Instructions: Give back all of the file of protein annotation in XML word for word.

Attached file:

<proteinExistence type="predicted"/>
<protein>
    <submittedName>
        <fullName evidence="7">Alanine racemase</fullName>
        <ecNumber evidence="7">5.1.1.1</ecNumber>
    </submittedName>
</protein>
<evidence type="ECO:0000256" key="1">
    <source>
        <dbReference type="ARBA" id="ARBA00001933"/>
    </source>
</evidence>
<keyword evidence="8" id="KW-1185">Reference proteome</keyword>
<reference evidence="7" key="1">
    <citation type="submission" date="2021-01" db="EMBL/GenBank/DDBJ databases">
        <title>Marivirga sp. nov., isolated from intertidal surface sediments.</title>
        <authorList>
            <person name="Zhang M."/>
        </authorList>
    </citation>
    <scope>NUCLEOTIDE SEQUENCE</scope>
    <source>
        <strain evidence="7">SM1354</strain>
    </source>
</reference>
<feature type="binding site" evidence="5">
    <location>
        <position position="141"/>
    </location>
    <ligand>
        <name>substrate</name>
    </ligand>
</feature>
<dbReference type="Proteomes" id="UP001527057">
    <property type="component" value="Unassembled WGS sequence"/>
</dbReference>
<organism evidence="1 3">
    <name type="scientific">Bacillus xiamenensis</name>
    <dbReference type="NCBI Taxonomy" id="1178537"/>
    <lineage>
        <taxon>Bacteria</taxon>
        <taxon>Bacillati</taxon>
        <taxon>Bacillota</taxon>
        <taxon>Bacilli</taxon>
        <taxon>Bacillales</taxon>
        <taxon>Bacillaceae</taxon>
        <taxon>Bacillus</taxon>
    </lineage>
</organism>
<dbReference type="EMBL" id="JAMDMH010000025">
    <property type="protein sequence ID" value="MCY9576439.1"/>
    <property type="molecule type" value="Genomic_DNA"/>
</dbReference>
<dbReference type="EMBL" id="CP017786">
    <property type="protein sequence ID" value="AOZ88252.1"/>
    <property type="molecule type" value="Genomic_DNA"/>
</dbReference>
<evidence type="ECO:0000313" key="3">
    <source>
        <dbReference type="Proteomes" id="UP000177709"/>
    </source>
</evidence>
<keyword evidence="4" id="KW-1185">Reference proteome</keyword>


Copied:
<proteinExistence type="predicted"/>
<protein>
    <submittedName>
        <fullName evidence="7">Alanine racemase</fullName>
        <ecNumber evidence="7">5.1.1.1</ecNumber>
    </submittedName>
</protein>
<evidence type="ECO:0000256" key="1">
    <source>
        <dbReference type="ARBA" id="ARBA00001933"/>
    </source>
</evidence>
<keyword evidence="8" id="KW-1185">Reference proteome</keyword>
<reference evidence="7" key="1">
    <citation type="submission" date="2021-01" db="EMBL/GenBank/DDBJ databases">
        <title>Marivirga sp. nov., isolated from intertidal surface sediments.</title>
        <authorList>
            <person name="Zhang M."/>
        </authorList>
    </citation>
    <scope>NUCLEOTIDE SEQUENCE</scope>
    <source>
        <strain evidence="7">SM1354</strain>
    </source>
</reference>
<feature type="binding site" evidence="5">
    <location>
        <position position="141"/>
    </location>
    <ligand>
        <name>substrate</name>
    </ligand>
</feature>
<dbReference type="Proteomes" id="UP001527057">
    <property type="component" value="Unassembled WGS sequence"/>
</dbReference>
<organism evidence="1 3">
    <name type="scientific">Bacillus xiamenensis</name>
    <dbReference type="NCBI Taxonomy" id="1178537"/>
    <lineage>
        <taxon>Bacteria</taxon>
        <taxon>Bacillati</taxon>
        <taxon>Bacillota</taxon>
        <taxon>Bacilli</taxon>
        <taxon>Bacillales</taxon>
        <taxon>Bacillaceae</taxon>
        <taxon>Bacillus</taxon>
    </lineage>
</organism>
<dbReference type="EMBL" id="JAMDMH010000025">
    <property type="protein sequence ID" value="MCY9576439.1"/>
    <property type="molecule type" value="Genomic_DNA"/>
</dbReference>
<dbReference type="EMBL" id="CP017786">
    <property type="protein sequence ID" value="AOZ88252.1"/>
    <property type="molecule type" value="Genomic_DNA"/>
</dbReference>
<evidence type="ECO:0000313" key="3">
    <source>
        <dbReference type="Proteomes" id="UP000177709"/>
    </source>
</evidence>
<keyword evidence="4" id="KW-1185">Reference proteome</keyword>